5.3 | Riemann Sums and Definite Integrals


Definition of Riemann Sum
Let \(f\) be defined on the closed interval \([a,b]\), and let \(\Delta\) be a partition of \([a,b]\) given by
$$
a = x_0 < x_1 < \cdots < x_{n-1} < x_n = b $$ where \(\Delta x_i\) is the width of the \(i\)th subinterval $$ [x_{i-1}, x_i] $$ If \(c_i\) is any point in the \(i\)th subinterval, then the sum $$ \sum_{i=1}^n f(c_i) \Delta x_i, \quad x_{i-1} \leq c_i \leq x_i $$ is called a Riemann sum of \(f\) for the partition \(\Delta\).
Definition of Definite Integral
If \(f\) is defined on the closed interval \([a,b]\) and the limit of Riemann sums over partitions \(\Delta\)
$$
\lim_{||\Delta || \rightarrow 0} \sum_{i=1}^n f(c_i) \Delta x_i
$$
exists, then \(f\) is said to be integrable on \([a,b]\) and the limit is denoted
$$
\lim_{||\Delta || \rightarrow 0} \sum_{i=1}^n f(c_i) \Delta x_i = \int_a^b f(x) \; dx.
$$
The limit is called the definite integral of \(f\) from \(a\) to \(b\). The number \(a\) is the lower limit of integration, and the number \(b\) is called the upper limit of integration.
Continuity Implies Integrability
If a function \(f\) is continuous on the closed interval \([a,b]\), then \(f\) is integrable on \([a,b]\). That is, \(\int_a^b f(x) \; dx\) exists.
The Definite Integral as the Area of a Region
If \(f\) is continuous and nonnegative on the closed interval \([a,b]\), then the area of the region bounded by the graph of \(f\), the \(x\)-axis, and the vertical lines \(x=a\) and \(x =b\) is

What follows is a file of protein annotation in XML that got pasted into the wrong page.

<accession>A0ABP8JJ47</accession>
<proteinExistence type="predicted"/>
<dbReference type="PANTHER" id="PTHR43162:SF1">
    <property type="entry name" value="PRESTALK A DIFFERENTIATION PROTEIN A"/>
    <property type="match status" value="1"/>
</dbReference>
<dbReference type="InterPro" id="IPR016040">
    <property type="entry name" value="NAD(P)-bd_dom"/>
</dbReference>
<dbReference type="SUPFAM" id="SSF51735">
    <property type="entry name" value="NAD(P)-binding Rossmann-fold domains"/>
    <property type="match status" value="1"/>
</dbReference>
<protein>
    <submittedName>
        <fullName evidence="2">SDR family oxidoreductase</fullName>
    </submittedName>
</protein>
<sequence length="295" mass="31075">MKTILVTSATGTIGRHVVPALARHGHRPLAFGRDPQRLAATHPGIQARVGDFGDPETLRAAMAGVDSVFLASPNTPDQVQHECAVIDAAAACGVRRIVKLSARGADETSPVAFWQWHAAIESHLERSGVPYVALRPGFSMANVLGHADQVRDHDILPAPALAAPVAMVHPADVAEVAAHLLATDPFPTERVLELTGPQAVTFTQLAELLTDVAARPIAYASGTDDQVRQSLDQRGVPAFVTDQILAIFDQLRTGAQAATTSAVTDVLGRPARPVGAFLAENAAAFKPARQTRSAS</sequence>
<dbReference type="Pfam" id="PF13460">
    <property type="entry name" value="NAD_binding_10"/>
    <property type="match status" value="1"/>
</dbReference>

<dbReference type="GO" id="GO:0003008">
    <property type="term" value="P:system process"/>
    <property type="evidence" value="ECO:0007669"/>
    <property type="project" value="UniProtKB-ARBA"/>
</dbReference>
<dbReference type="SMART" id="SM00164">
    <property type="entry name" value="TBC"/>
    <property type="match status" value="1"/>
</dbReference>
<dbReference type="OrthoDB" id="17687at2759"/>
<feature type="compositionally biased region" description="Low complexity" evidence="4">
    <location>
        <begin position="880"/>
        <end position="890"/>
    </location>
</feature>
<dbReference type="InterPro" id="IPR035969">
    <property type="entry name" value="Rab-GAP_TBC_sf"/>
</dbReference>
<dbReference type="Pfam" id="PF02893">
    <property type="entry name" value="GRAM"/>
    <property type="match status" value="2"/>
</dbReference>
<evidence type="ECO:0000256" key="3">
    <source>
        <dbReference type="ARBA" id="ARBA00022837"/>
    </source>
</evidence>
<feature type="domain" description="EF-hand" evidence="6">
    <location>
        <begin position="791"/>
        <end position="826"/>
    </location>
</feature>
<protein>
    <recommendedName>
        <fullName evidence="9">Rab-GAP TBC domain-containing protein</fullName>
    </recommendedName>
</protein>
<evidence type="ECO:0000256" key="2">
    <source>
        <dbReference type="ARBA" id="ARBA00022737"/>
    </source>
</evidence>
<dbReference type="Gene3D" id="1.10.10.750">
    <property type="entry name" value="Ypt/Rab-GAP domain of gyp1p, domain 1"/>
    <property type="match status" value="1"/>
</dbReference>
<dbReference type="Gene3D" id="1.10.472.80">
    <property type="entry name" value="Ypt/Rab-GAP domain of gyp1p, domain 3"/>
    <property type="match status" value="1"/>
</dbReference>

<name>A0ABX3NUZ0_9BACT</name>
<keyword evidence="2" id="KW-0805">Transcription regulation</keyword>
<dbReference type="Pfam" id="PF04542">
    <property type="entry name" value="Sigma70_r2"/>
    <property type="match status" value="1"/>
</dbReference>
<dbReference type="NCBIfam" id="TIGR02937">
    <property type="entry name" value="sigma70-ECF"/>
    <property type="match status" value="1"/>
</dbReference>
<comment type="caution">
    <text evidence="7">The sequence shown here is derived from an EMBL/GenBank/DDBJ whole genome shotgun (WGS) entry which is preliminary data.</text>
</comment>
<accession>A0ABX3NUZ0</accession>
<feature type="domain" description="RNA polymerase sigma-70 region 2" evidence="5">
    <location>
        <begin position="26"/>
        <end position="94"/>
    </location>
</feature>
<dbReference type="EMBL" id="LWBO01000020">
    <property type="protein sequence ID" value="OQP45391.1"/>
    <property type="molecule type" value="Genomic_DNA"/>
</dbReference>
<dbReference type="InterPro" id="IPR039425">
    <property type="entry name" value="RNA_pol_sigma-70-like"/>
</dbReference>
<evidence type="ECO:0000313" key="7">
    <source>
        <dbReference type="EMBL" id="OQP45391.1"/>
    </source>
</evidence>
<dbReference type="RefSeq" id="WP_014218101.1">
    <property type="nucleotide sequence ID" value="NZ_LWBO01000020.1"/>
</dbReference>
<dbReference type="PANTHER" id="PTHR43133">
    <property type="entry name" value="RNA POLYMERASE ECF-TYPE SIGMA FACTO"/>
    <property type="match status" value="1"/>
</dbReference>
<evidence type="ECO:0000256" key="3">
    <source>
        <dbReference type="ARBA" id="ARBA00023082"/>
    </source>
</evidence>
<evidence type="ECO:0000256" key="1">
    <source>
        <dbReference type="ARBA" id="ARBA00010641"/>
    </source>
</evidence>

$$
\text{Area} = \int_a^b f(x) \; dx.
$$
Definitions of Two Special Definite Integrals

  1. If \(f\) is defined at \(x = a\), then \(\displaystyle \int_a^a f(x) \;d x = 0\)
  2. If \(f\) is integrable \([a,b]\), then \(\displaystyle \int_a^b f(x) \;d x = – \int_b^a f(x) \;d x\)
Additive Interval Property
If \(f\) is integrable on the three closed intervals determined by \(a\), \(b\), and \(c\), then
$$
\int_a^b f(x) \; dx = \int_a^c f(x) \; dx + \int_c^b f(x) \; dx
$$
Properties of Definite Integrals
If \(f\) and \(g\) are integrable on \([a,b]\) and \(k\) is a constant, then the functions \(kf\) and \(f \pm g\) are integrable on \([a,b]\), and

  1. \(\displaystyle \int_a^b k f(x) \; dx = k \int_a^b f(x) \; dx \)
  2. \(\displaystyle \int_a^b f(x) \pm g(x) \; dx = \int_a^b f(x) \; dx \pm \int_a^b g(x) \; dx \)
Preservation of Inequality

  1. If \(f\) is integrable and nonnegative on the closed interval \([a,b]\), then
    $$
    0 \leq \int_a^b f(x) \; dx.
    $$
  2. If \(f\) is integrable and nonnegative on the closed interval \([a,b]\) and \(f(x) \leq g(x)\) for every \(x\) in \([a,b]\), then
    $$
    \int_a^b f(x) \; dx \leq \int_a^b g(x) \; dx.
    $$

E 5.3 Exercises